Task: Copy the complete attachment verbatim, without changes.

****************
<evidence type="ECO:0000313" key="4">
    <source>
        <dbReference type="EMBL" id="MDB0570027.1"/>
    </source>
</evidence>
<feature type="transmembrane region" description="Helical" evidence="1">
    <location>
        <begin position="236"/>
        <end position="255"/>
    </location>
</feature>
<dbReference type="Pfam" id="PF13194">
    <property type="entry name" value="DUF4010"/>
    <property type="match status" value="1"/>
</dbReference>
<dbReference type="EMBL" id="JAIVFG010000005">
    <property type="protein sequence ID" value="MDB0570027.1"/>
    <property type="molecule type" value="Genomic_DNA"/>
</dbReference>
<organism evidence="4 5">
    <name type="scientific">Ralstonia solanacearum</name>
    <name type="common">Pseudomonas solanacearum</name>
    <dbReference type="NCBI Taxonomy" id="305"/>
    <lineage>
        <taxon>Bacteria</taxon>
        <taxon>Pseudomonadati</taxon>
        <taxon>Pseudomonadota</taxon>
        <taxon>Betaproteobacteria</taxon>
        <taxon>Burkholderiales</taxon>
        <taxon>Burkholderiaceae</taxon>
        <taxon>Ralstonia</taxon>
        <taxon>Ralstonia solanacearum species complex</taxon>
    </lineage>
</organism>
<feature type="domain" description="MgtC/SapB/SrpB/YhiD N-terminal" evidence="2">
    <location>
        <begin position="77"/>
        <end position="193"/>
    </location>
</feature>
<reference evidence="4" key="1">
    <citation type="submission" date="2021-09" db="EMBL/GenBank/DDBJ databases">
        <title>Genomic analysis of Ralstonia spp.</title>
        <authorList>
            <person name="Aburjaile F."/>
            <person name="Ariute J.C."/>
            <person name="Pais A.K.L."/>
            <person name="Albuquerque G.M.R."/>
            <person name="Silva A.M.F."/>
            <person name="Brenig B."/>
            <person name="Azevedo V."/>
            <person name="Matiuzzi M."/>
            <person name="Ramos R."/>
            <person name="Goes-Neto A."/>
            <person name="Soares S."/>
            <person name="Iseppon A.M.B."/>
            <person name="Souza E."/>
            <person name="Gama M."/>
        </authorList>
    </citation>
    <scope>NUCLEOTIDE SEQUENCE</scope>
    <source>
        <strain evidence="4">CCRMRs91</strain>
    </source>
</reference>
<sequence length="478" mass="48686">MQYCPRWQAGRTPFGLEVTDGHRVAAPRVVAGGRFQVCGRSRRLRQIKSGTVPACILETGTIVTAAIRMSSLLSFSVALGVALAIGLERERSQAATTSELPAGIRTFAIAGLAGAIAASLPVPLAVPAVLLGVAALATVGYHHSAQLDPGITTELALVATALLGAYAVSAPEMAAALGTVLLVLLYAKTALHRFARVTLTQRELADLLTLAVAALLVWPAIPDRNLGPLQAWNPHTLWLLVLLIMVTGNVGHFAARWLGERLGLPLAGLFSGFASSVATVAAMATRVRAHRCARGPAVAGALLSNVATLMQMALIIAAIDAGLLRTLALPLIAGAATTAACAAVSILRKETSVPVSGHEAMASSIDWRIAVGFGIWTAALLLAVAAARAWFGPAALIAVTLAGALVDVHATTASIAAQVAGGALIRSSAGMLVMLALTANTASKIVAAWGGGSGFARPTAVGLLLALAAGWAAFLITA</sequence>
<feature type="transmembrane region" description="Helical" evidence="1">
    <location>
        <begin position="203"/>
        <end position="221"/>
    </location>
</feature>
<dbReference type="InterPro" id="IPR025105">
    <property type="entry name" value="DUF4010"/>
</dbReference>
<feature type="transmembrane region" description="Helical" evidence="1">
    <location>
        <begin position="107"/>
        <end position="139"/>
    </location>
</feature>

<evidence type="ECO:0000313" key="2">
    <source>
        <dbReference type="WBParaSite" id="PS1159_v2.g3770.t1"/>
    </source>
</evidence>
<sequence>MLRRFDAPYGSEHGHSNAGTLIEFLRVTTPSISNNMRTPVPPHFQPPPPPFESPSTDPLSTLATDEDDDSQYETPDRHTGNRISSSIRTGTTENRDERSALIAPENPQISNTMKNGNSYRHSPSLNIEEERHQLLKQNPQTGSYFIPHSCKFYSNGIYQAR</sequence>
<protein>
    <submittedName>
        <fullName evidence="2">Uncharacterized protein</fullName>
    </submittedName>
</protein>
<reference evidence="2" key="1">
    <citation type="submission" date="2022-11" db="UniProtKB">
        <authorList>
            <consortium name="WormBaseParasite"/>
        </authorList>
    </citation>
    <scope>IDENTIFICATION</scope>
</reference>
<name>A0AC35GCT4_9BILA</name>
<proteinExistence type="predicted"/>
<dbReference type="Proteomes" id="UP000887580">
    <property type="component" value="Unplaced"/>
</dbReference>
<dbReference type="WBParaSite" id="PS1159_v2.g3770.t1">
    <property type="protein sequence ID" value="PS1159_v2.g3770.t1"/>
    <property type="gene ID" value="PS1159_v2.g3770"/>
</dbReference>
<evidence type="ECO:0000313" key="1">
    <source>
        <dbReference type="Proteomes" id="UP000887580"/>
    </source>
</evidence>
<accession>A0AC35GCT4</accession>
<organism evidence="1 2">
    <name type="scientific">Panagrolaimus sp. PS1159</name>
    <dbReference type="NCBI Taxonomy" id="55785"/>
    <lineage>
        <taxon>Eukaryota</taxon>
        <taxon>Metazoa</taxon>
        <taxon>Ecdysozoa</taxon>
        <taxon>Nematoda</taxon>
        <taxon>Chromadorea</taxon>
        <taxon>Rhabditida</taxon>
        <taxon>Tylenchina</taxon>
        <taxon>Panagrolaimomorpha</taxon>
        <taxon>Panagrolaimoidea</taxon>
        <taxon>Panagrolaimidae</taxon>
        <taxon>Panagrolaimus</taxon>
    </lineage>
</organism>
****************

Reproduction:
<evidence type="ECO:0000313" key="4">
    <source>
        <dbReference type="EMBL" id="MDB0570027.1"/>
    </source>
</evidence>
<feature type="transmembrane region" description="Helical" evidence="1">
    <location>
        <begin position="236"/>
        <end position="255"/>
    </location>
</feature>
<dbReference type="Pfam" id="PF13194">
    <property type="entry name" value="DUF4010"/>
    <property type="match status" value="1"/>
</dbReference>
<dbReference type="EMBL" id="JAIVFG010000005">
    <property type="protein sequence ID" value="MDB0570027.1"/>
    <property type="molecule type" value="Genomic_DNA"/>
</dbReference>
<organism evidence="4 5">
    <name type="scientific">Ralstonia solanacearum</name>
    <name type="common">Pseudomonas solanacearum</name>
    <dbReference type="NCBI Taxonomy" id="305"/>
    <lineage>
        <taxon>Bacteria</taxon>
        <taxon>Pseudomonadati</taxon>
        <taxon>Pseudomonadota</taxon>
        <taxon>Betaproteobacteria</taxon>
        <taxon>Burkholderiales</taxon>
        <taxon>Burkholderiaceae</taxon>
        <taxon>Ralstonia</taxon>
        <taxon>Ralstonia solanacearum species complex</taxon>
    </lineage>
</organism>
<feature type="domain" description="MgtC/SapB/SrpB/YhiD N-terminal" evidence="2">
    <location>
        <begin position="77"/>
        <end position="193"/>
    </location>
</feature>
<reference evidence="4" key="1">
    <citation type="submission" date="2021-09" db="EMBL/GenBank/DDBJ databases">
        <title>Genomic analysis of Ralstonia spp.</title>
        <authorList>
            <person name="Aburjaile F."/>
            <person name="Ariute J.C."/>
            <person name="Pais A.K.L."/>
            <person name="Albuquerque G.M.R."/>
            <person name="Silva A.M.F."/>
            <person name="Brenig B."/>
            <person name="Azevedo V."/>
            <person name="Matiuzzi M."/>
            <person name="Ramos R."/>
            <person name="Goes-Neto A."/>
            <person name="Soares S."/>
            <person name="Iseppon A.M.B."/>
            <person name="Souza E."/>
            <person name="Gama M."/>
        </authorList>
    </citation>
    <scope>NUCLEOTIDE SEQUENCE</scope>
    <source>
        <strain evidence="4">CCRMRs91</strain>
    </source>
</reference>
<sequence length="478" mass="48686">MQYCPRWQAGRTPFGLEVTDGHRVAAPRVVAGGRFQVCGRSRRLRQIKSGTVPACILETGTIVTAAIRMSSLLSFSVALGVALAIGLERERSQAATTSELPAGIRTFAIAGLAGAIAASLPVPLAVPAVLLGVAALATVGYHHSAQLDPGITTELALVATALLGAYAVSAPEMAAALGTVLLVLLYAKTALHRFARVTLTQRELADLLTLAVAALLVWPAIPDRNLGPLQAWNPHTLWLLVLLIMVTGNVGHFAARWLGERLGLPLAGLFSGFASSVATVAAMATRVRAHRCARGPAVAGALLSNVATLMQMALIIAAIDAGLLRTLALPLIAGAATTAACAAVSILRKETSVPVSGHEAMASSIDWRIAVGFGIWTAALLLAVAAARAWFGPAALIAVTLAGALVDVHATTASIAAQVAGGALIRSSAGMLVMLALTANTASKIVAAWGGGSGFARPTAVGLLLALAAGWAAFLITA</sequence>
<feature type="transmembrane region" description="Helical" evidence="1">
    <location>
        <begin position="203"/>
        <end position="221"/>
    </location>
</feature>
<dbReference type="InterPro" id="IPR025105">
    <property type="entry name" value="DUF4010"/>
</dbReference>
<feature type="transmembrane region" description="Helical" evidence="1">
    <location>
        <begin position="107"/>
        <end position="139"/>
    </location>
</feature>

<evidence type="ECO:0000313" key="2">
    <source>
        <dbReference type="WBParaSite" id="PS1159_v2.g3770.t1"/>
    </source>
</evidence>
<sequence>MLRRFDAPYGSEHGHSNAGTLIEFLRVTTPSISNNMRTPVPPHFQPPPPPFESPSTDPLSTLATDEDDDSQYETPDRHTGNRISSSIRTGTTENRDERSALIAPENPQISNTMKNGNSYRHSPSLNIEEERHQLLKQNPQTGSYFIPHSCKFYSNGIYQAR</sequence>
<protein>
    <submittedName>
        <fullName evidence="2">Uncharacterized protein</fullName>
    </submittedName>
</protein>
<reference evidence="2" key="1">
    <citation type="submission" date="2022-11" db="UniProtKB">
        <authorList>
            <consortium name="WormBaseParasite"/>
        </authorList>
    </citation>
    <scope>IDENTIFICATION</scope>
</reference>
<name>A0AC35GCT4_9BILA</name>
<proteinExistence type="predicted"/>
<dbReference type="Proteomes" id="UP000887580">
    <property type="component" value="Unplaced"/>
</dbReference>
<dbReference type="WBParaSite" id="PS1159_v2.g3770.t1">
    <property type="protein sequence ID" value="PS1159_v2.g3770.t1"/>
    <property type="gene ID" value="PS1159_v2.g3770"/>
</dbReference>
<evidence type="ECO:0000313" key="1">
    <source>
        <dbReference type="Proteomes" id="UP000887580"/>
    </source>
</evidence>
<accession>A0AC35GCT4</accession>
<organism evidence="1 2">
    <name type="scientific">Panagrolaimus sp. PS1159</name>
    <dbReference type="NCBI Taxonomy" id="55785"/>
    <lineage>
        <taxon>Eukaryota</taxon>
        <taxon>Metazoa</taxon>
        <taxon>Ecdysozoa</taxon>
        <taxon>Nematoda</taxon>
        <taxon>Chromadorea</taxon>
        <taxon>Rhabditida</taxon>
        <taxon>Tylenchina</taxon>
        <taxon>Panagrolaimomorpha</taxon>
        <taxon>Panagrolaimoidea</taxon>
        <taxon>Panagrolaimidae</taxon>
        <taxon>Panagrolaimus</taxon>
    </lineage>
</organism>